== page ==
To camouflage this scheme you need anonymity for the donors behind the operation. The scheme is blown if there is transparency. The clandestine connections among front groups become apparent, and the manipulating hands of the string pullers behind the surreptitious scheme become visible. Voters then see the scheme, understand the players and the motives, get the joke, so to speak, and the operation is blown. So anonymity–donor anonymity–is essential. Voters may hate big, anonymous donors, but big, anonymous donors need anonymity.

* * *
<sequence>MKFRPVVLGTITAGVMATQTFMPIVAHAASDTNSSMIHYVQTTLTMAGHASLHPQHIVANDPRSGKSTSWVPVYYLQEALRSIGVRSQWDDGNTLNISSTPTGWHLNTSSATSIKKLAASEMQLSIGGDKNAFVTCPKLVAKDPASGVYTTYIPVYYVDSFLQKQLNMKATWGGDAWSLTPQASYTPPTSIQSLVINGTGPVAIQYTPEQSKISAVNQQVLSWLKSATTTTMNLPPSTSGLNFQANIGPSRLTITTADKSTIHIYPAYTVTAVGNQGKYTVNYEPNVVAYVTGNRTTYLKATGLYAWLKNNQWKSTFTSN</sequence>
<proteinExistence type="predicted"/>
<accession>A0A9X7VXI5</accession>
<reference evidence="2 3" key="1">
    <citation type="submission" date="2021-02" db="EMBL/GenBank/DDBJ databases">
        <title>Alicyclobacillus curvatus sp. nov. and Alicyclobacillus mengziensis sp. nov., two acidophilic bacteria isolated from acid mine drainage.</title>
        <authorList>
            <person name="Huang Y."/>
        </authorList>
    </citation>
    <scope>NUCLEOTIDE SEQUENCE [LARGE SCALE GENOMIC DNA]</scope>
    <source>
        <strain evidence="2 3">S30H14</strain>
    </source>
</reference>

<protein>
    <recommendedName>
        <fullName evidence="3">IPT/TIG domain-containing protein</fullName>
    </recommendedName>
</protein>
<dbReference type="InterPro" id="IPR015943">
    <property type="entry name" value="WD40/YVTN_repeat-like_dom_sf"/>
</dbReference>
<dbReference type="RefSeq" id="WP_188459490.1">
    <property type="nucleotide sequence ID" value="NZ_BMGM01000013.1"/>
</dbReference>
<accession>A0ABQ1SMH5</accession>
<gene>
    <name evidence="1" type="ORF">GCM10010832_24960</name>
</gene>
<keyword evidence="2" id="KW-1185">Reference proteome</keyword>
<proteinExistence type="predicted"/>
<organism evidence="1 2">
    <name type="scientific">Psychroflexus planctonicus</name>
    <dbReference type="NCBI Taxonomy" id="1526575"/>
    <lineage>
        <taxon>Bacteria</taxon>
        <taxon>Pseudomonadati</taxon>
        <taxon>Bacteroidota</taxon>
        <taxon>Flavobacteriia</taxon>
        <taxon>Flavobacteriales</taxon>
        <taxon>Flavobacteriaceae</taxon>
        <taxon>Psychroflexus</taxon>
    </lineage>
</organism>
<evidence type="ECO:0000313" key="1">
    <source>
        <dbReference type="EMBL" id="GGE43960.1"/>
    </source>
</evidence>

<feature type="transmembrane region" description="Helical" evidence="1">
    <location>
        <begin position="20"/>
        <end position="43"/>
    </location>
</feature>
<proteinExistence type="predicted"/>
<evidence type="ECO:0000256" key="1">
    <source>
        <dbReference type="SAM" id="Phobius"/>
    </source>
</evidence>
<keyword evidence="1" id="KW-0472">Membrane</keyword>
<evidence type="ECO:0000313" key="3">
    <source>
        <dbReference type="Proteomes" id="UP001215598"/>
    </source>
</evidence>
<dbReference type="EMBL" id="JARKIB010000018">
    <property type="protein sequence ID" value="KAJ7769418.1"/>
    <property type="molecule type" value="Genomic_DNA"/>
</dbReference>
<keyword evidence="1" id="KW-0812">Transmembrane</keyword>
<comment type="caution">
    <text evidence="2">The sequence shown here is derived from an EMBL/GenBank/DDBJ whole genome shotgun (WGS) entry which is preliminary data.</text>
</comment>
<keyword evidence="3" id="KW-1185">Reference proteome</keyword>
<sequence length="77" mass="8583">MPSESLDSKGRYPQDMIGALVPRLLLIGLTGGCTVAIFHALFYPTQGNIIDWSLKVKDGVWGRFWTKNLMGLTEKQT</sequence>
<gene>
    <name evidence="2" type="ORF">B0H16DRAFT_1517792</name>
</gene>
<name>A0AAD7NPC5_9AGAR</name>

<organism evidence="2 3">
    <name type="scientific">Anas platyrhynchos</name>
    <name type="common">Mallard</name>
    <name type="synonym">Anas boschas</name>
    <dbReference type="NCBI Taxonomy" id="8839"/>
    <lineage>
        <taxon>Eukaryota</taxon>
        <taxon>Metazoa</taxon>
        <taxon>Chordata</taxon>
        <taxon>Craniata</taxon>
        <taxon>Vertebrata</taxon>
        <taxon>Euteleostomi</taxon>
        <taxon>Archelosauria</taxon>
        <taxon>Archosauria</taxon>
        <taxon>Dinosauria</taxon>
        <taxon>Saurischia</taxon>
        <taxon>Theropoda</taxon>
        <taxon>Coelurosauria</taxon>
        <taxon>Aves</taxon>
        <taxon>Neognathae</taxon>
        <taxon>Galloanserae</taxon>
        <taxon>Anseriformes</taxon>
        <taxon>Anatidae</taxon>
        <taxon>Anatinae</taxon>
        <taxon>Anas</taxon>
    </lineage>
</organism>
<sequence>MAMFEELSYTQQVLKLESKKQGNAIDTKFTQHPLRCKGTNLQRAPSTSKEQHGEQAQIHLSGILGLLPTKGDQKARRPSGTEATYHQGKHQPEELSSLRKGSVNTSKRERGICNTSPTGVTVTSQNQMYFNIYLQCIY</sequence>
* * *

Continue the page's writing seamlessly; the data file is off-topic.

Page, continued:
The term for this anonymous funding, now pouring by the billions of dollars into our politics, is “dark money.” This is a dark money operation, and if you are out to capture a court, you will want to make sure that court will protect your dark money–the camouflage for all of your covert operations. That is job one, which brings us to the Americans for Prosperity Foundation case.

The Americans for Prosperity Foundation is a central front group of the Koch brothers’ political influence operation. It sued to prevent California from getting access to donor information of the so-called nonprofits, like itself, that, since Citizens United, have provided screening, anonymity for the megadonors behind their political efforts. For these political groups, donor anonymity is vital for the scheme to function.